Shark Attack 3: Megalodon (2002)
Shark Attack 3: Megalodon (2002)

Genre: Horror Running Time: 1 hr. 39 min.

Release Date: November 26th, 2002 MPAA Rating: R

Director: David Worth Actors: John Barrowman, Jenny McShane, Ryan Cutrona, Bashar Rahal, George Stanchev, Rosi Chernogorova




he SS Bountress, drifting in the Pacific Ocean, sends a group of deep sea technicians to do a cable patch on a regulator assembly for the Challenger Deep Trench project. While worker Porter (Pavlin Kemilev) is at an extreme depth, he’s attacked by a large, unknown creature. Six months later in Colima, Mexico, Playa del Rey water security patrolman Ben Carpenter (John Barrowman) and his partner Esai (George Stanchev) journey on their MX540 boat just south of Banderas Point to find lobsters. Instead, they discover an Apex Communications cable with a massive shark tooth lodged into the fiber optics.

Ben posts a picture on the internet, where Cataline “Cat” Stone (Jenny McShane) from the Natural History Museum in San Diego, California takes notice. The female marine biologist flies down to Mexico to meet Ben and to take a closer look at the tooth. She thinks it’s a subspecies of the mako shark and an extremely rare specimen. Elderly Chuck Rampart (Ryan Cutrona) from Apex is assigned to swim down to a problematic junction box to investigate, while Cat and her two-person crew of cameramen search the nearby waters for further evidence of the mystery shark. As it turns out, Cat is also a paleontologist who has been tracking the potentially 75-foot-long Great White shark ancestor, Megalodon, a prehistoric monster thought to be extinct for ages.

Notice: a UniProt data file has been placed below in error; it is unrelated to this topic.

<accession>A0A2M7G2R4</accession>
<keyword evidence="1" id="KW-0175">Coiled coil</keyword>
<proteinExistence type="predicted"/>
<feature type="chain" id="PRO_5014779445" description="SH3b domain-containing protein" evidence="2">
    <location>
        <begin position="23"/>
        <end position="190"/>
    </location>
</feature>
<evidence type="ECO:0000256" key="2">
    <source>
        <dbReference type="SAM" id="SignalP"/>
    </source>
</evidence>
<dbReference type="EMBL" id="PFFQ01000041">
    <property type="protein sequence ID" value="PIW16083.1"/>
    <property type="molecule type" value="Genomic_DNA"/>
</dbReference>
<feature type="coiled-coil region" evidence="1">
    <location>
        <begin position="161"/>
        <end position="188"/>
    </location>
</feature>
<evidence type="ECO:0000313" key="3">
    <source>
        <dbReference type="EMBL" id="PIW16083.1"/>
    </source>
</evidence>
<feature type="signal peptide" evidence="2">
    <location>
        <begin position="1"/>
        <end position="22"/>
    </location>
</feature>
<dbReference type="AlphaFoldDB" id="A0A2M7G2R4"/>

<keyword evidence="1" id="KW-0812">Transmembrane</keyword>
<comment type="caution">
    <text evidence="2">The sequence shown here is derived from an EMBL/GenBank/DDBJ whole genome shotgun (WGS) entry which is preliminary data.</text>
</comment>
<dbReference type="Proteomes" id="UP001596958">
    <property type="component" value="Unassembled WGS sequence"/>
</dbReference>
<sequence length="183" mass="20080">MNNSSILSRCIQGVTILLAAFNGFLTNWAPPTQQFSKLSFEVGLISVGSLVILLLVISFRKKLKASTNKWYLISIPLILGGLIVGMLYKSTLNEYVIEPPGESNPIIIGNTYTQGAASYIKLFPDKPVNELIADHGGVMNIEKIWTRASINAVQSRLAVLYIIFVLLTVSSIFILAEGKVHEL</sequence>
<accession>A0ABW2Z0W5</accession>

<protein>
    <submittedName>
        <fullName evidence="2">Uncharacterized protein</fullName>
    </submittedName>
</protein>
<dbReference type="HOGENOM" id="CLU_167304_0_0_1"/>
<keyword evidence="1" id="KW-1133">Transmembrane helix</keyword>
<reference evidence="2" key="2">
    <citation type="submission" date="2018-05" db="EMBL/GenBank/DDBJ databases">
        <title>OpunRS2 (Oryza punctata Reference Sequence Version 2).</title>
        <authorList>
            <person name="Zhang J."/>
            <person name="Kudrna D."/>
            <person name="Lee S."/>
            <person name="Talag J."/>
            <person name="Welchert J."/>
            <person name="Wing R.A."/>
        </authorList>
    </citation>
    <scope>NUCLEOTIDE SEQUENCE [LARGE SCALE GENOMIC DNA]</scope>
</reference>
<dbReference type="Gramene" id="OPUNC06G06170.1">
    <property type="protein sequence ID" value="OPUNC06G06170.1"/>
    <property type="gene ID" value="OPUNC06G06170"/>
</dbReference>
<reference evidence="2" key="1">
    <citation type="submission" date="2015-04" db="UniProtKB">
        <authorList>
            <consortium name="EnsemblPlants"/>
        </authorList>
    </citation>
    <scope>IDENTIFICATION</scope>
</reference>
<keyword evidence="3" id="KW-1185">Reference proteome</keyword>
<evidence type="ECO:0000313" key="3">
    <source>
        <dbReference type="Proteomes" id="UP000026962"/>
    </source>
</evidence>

The music is a ludicrous blend of horror movie rip-offs, supplemented by ineffectual jump scares, which perfectly compliment the practically unadulterated thievery of sequences from “Jaws.” Everything else is an almost nonstop display of unintentionally hilarious, pitiful moviemaking. There are crazed stares from overdramatic actors; goofy grins; a nearly incomprehensible captain with a cigar dangling from his mouth and an unintelligible beachfront property manager, each receiving far too many lines; frolicking beach nudity and sexy bikini-clad women casually walking through the background of every scene (the best example is a randomly inserted shower-sex spectacle, with candles and a freeze frame, segued by the line, “I’m exhausted – but you know, I’m really wired…” – the rest of which is so shocking and unbelievable and foul that it simply must be heard to fully register); stock footage of aquatic carnivores badly integrated into the actors’ footage; a slow motion shark cam; poor special effects; plenty of limb-tearing carnage; and hopelessly generic dialogue delivered insincerely. At times the film appears dubbed, but it’s actually just the poor sound quality and recording.

Perhaps most ridiculous of all is the shark, which keeps changing sizes from minute to minute (even the visual characteristics of the shark heads continually shift as clearly different species are utilized), and roars like a lion. The complete lack of genuineness as every character interacts is also riotous, highlighted by unconvincing, humorous cursing. “You know, sharks are always biting things,” comments Ben without any believable emotion. Fortunately, no time is wasted getting straight to the man-eating violence and bloodshed, giving fans of the genre exactly what they crave. Considering the likelihood of success for the third part of a mediocre franchise in the first place, it’s probably better that the end result is bizarrely comical rather than forthrightly pathetic. Thankfully, this hysterically inferior production requires no familiarity with “Shark Attack” or “Shark Attack 2,” and can be enjoyed as a movie that’s so extremely bad, it’s rather unexpectedly entertaining.

– Mike Massie

  • 7/10